Quick Hits – June 7, 2017

Like I said, no shame!

So former Elgin State Senator, Michael Noland, who just sued the State for back pay, finally responded to the press via a statement issued through his attorney. To prevent  your head from immediately exploding as mine almost did, I’ll simply cover the “highlights,” which include, but aren’t nearly limited to:

  • Noland called the lawsuit “necessary.”
  • He filed it to “protect and vindicate the independence of each legislator of the General Assembly.”
  • He said those votes against the cost-of-living increases and raises were politically motivated.
  • And he felt those votes “required my very reluctant support.”

Our mendacious former Senator concluded; “It is my hope that the court will remedy these constitutional violations and that the General Assembly will stop using these gimmicks for political advantage.”

Noland 2

Enter a caption

Yes! That’s the Mike Noland we all know and love – always looking out for his peers and “reform” is his middle name.

Does this Noland quote sound “very reluctant” to you? “Until we do this [structural budget reform], the least we can do is cut our own pay awing. I know most working families in Illinois are not seeing raises this year, so we shouldn’t either.”

The good news is, this suit doesn’t stand an iceberg’s chance in hell. Had those salary adjustments been thrust upon him by Governor Quinn, Noland would win. But it’s an entirely different story when you vote to cut your own pay, no matter how “reluctant” you were at the time.

I’d say this insipid lawsuit marks the end of Noland’s political career, but the man is so tone deaf that I know he’ll be back. As soon as he believes the voters aren’t paying attention he’ll run for something to try to pay the bills.

But don’t worry Mike! I’ll always be there to remind the voters of who you really are!

 

A sad story

One of the perks of this particular gig is getting to meet some truly top notch people. I know it’s fashionable to bash politicians and public officials, but despite all its woes, Illinois does play host to some exemplary public servants.

In that very vein, during my short time with the Courier-News, I had the pleasure of speaking with Elgin Police Commander Glenn Theriault a number of times. He clearly loved his job, he was always forthcoming with the press and he was generally helpful. We even joked about him heading up his own department someday.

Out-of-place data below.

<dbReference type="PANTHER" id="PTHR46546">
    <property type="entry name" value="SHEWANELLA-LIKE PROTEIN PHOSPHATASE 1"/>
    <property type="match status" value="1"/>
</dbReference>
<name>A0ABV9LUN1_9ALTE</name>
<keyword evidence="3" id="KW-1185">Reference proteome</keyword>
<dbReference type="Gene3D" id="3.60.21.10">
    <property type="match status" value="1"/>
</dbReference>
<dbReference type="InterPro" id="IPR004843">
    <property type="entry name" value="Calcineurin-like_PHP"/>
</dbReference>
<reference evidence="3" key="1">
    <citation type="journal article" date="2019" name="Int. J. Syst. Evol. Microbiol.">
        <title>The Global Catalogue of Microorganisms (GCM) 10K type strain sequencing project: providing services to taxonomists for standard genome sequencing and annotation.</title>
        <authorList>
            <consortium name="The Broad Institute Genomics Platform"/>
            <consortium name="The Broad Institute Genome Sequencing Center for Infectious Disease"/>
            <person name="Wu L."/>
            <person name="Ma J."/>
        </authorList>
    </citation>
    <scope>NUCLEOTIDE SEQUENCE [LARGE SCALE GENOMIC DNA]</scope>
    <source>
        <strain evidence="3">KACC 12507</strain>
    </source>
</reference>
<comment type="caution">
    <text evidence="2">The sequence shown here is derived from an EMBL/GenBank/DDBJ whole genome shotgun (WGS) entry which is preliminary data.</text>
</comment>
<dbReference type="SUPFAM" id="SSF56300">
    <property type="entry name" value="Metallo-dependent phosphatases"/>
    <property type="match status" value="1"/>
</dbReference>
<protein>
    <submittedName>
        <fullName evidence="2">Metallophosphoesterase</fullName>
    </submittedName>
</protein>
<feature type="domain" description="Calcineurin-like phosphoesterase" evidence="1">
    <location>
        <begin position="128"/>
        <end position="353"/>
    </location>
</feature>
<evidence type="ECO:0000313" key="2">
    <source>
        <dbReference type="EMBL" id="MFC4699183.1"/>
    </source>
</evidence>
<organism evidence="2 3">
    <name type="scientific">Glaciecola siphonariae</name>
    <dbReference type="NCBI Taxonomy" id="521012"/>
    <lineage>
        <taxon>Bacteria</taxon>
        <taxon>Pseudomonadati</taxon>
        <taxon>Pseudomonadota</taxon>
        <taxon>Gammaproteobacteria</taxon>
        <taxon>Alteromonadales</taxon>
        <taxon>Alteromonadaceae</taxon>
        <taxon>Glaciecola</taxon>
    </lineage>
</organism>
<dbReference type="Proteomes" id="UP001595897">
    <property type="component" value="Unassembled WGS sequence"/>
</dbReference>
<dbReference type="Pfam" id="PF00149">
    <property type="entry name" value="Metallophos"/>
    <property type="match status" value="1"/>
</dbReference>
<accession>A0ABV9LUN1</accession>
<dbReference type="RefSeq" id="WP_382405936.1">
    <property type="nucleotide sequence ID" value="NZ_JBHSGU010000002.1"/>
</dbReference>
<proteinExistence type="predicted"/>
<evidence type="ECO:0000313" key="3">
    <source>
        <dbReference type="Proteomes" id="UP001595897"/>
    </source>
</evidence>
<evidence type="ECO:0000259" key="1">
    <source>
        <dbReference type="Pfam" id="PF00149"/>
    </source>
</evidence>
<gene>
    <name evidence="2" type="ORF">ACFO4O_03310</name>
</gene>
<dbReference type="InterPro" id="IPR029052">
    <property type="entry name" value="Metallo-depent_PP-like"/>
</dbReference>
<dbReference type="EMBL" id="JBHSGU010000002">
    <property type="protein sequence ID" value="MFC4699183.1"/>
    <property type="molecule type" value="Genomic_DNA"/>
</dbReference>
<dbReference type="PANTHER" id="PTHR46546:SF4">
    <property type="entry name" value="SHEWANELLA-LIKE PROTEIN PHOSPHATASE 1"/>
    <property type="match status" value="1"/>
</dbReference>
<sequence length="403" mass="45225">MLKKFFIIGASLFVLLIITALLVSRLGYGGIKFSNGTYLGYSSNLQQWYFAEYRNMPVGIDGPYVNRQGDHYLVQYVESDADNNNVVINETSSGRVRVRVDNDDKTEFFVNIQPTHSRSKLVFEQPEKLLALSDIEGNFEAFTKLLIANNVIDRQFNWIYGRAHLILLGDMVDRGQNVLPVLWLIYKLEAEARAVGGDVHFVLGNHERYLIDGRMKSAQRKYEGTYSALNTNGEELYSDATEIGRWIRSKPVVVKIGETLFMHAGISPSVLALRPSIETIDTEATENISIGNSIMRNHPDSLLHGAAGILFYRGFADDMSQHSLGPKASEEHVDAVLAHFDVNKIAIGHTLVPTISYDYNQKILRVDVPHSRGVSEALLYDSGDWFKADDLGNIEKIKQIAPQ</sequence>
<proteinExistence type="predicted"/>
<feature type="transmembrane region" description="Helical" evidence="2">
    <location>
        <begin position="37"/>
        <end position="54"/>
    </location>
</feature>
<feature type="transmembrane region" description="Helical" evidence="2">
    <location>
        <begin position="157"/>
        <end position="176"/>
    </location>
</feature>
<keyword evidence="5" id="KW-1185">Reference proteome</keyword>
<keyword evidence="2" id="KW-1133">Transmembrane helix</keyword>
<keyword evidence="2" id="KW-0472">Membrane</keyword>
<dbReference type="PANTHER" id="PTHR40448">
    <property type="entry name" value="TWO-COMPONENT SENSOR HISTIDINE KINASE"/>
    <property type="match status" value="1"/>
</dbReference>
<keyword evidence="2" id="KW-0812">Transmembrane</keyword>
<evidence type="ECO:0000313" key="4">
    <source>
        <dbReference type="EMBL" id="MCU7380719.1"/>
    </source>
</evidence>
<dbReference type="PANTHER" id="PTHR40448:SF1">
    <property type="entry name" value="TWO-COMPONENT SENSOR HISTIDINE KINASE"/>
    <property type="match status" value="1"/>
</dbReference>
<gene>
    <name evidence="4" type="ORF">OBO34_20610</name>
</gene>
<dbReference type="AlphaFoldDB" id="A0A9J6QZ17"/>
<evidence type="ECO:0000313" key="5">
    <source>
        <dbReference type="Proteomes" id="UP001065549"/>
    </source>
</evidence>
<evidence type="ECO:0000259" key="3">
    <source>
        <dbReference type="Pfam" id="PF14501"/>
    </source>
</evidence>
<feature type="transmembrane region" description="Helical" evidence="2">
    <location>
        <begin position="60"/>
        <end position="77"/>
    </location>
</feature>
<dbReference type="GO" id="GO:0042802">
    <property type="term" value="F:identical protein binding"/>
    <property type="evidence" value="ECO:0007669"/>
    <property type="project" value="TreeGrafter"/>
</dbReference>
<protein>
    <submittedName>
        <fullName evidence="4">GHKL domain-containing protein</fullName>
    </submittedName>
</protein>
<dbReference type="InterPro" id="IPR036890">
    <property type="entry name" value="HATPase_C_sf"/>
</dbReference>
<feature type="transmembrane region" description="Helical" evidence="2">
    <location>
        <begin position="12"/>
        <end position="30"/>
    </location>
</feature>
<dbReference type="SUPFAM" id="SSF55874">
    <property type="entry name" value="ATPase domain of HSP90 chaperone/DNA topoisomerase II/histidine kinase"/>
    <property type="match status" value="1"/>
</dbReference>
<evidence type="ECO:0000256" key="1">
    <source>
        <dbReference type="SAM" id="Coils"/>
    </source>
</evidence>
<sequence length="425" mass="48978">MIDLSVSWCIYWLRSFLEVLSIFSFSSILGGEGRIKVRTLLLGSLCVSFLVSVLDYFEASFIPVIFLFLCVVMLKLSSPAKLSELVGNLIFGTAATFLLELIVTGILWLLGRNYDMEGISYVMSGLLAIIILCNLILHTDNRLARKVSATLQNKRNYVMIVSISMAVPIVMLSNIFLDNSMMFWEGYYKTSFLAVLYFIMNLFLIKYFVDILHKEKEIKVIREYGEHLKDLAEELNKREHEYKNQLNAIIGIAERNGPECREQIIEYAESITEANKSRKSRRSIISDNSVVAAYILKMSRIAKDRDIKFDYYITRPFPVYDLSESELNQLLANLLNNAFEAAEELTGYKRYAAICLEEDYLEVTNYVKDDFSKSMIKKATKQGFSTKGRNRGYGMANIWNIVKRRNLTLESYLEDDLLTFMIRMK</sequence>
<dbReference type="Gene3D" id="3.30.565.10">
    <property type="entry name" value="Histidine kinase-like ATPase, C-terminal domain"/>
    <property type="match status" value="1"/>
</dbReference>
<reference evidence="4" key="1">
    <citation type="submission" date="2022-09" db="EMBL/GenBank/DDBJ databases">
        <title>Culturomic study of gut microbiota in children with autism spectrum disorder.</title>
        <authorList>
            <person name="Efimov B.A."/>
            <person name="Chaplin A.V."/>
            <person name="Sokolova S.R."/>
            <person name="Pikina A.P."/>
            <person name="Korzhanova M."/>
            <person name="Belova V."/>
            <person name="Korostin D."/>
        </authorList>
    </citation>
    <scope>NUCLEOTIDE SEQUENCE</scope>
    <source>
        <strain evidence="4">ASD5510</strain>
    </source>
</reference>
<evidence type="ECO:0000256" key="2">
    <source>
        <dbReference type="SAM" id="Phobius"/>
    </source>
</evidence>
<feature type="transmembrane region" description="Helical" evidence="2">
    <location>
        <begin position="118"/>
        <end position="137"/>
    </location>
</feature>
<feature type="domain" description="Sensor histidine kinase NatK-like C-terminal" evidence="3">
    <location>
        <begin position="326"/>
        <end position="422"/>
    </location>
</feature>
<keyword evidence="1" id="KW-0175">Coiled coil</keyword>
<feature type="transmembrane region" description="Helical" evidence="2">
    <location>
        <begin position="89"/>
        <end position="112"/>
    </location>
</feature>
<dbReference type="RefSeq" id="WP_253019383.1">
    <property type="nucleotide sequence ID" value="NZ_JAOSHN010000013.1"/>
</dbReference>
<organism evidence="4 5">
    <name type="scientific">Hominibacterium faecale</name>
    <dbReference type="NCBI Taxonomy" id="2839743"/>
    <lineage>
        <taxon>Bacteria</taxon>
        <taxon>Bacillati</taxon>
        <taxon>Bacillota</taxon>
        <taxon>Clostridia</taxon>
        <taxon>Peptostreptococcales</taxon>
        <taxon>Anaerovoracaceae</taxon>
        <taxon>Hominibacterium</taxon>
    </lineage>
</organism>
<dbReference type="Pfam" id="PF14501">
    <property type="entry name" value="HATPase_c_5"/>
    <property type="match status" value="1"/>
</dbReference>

So I was saddened to learn that Theriault just resigned as Sycamore Police Chief.

Theriault

Glenn Theriault

For brief background purposes, in April, a Sycamore police officer stopped and arrested an Elgin Police sergeant on suspicion of DUI. Theriault, who used to work with the officer, headed into the police station, spoke with an Elgin Police commander and released the sergeant with no charges.

What the papers aren’t telling you is, recognizing their monochromatic police force was becoming a bit insular, the Sycamore City Council decided to hire an outsider to bring it into the 21st Century. But Theriault was never truly accepted by the rank and file, who firmly believed their new chief should’ve come from within.

So when the arresting officer learned of the EPD sergeant’s release, he immediately went to the press and sold out his chief.

Did Glenn make a mistake? You bet he did! But his real error was going old-school at a time when social media and cell phone cameras have rendered those practices obsolete. Back in the day, you always let your brothers in blue off the hook.

Though it’s not an excuse, moving from the Elgin to the Sycamore Police Department is the very definition of culture shock. I AM NOT CASTING ASPERSIONS, but my discussions with EPD Chief Jeff Swoboda and Aurora Police Chief Kristen Ziman are materially different from those with smaller municipality chiefs.

The bottom line is, Glenn Theriault is a good guy and I truly hope he comes back from this one to find a scenario that will be a much better fit.

5 thoughts on “Quick Hits – June 7, 2017

  1. since when should police be exempt from breaking the law? Do you think you’d be afforded that same luxury?

    • John,

      Did you read my piece or someone else’s? And considering the number of my columns you’ve read, you, of all people, should know I’m far from soft on law enforcement. Just ask the Geneva Police.

      I simply told the story as it occurred. I never said there shouldn’t have been consequences, I took no issue with Sycamore letting the chief go and I clearly said the Chief made a mistake.

      Jeff

  2. I have known Glenn for a number of years. A good cop, a good man and I am proud to have worked with him.

  3. Their last Chief was from outside their community and he did just fine.

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